How COVID-19 Has Changed The Need For Website Accessibility
Whether we were prepared or not, COVID-19 pushed us all into an online world, relying heavily on the internet to work from home, socialise, and entertain ourselves. So now even more people require accessible websites.
COVID-19 highlighted the lack of access to vital services websites can serve for users with auditory and visual disabilities, the elderly, and other at-risk groups.
Within the space of a few weeks, hundreds of millions of us turned to the internet as our source of communication and entertainment. We were soon ordering shopping online, speaking to our colleagues online, and joining in Zoom quizzes with our friends. But what if it wasn’t easy for you to log on to order your weekly food shop if you couldn’t read the text on websites, or the flashing video caused you physical harm?
This was the case for many, with 14.1 million disabled people in the UK, including 19% of working-age adults, and 44% of pension age adults in the UK, showing the need for digital accessibility is not only important, but it’s critical.
Covid is bringing new users online
Come the start of the pandemic there were more users online than previously. Many of the UK population found themselves using web applications for the first time.
Take the elderly and online shopping for example. Those aged over 70, were told to avoid social contact and to stay at home due to the risks of COVID-19. Suddenly finding themselves being told to use online shopping if they could. According to the Office for National Statistics, in the UK, peopled aged over 75 represent over half of the population who do not use the web at all, so it is likely that prior to the pandemic, online food shopping may have never crossed their minds and instead, it became a matter of necessity almost overnight.
While the over 70’s are a diverse group, and many don’t identify as ‘disabled’, many of this population encounter some form of access barrier to digital products. This could be the result of age-related impairments, such as declining eyesight. But might also simply come down to being unaccustomed to digital paradigms and e-commerce websites.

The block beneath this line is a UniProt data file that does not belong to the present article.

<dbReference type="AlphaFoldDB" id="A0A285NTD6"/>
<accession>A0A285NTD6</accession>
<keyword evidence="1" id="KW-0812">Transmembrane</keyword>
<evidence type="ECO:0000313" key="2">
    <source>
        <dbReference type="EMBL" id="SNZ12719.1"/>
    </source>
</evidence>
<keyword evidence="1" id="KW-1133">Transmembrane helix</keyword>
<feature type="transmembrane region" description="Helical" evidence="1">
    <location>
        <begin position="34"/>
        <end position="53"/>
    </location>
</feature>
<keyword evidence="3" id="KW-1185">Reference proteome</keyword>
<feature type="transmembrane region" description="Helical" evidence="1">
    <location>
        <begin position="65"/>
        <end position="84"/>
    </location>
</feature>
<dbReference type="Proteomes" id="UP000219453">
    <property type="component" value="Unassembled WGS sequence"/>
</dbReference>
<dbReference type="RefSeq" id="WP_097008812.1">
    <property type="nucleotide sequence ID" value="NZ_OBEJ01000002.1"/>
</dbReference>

For this group of the population trying out e-commerce for the first time, finding themselves on websites that have always been focused on digital accessibility, will help their user experience. This may include clear and consistent design, navigation and links, in addition to font resizing with minimal impact on page structure and appearance. These platforms that focused on usability and universal design are likely to have gained new customers, not just for the duration of the pandemic – but for life.
Where to Start with Website Accessibility
It’s critical for developers of digital products to take a step back and understand the sheer volume of accessibility changes that can be incredibly useful for able-bodied users. While accessibility may not be something you considered initially when building your website, there are a number of changes you can make:
- Using clear and concise language will help those with learning and cognitive difficulties. This will also benefitthose who do not speak English as a first language
- Captioning for the hearing impaired is extremely useful for non-native speakers, and those who are hard of hearing
- Text-to-speech output for reading web pages for users with low vision
- Those with low vision may benefit from large on-screen buttons
- Having a keyboard navigable website that does not require a mouse. This might be non-negotiable for an individual with a significant upper body motor impairment. It will also be uniquely handy for someone with a sprained wrist or repetitive strain injury
- A simple mobile interface designed to assist those with a permanent motor impairment due to long-term disability
Hopefully, COVID-19 won’t last forever. However, there are many aspects that web developers should take into consideration to ensure that accessible websites benefit everyone, and these will hopefully will be here to stay.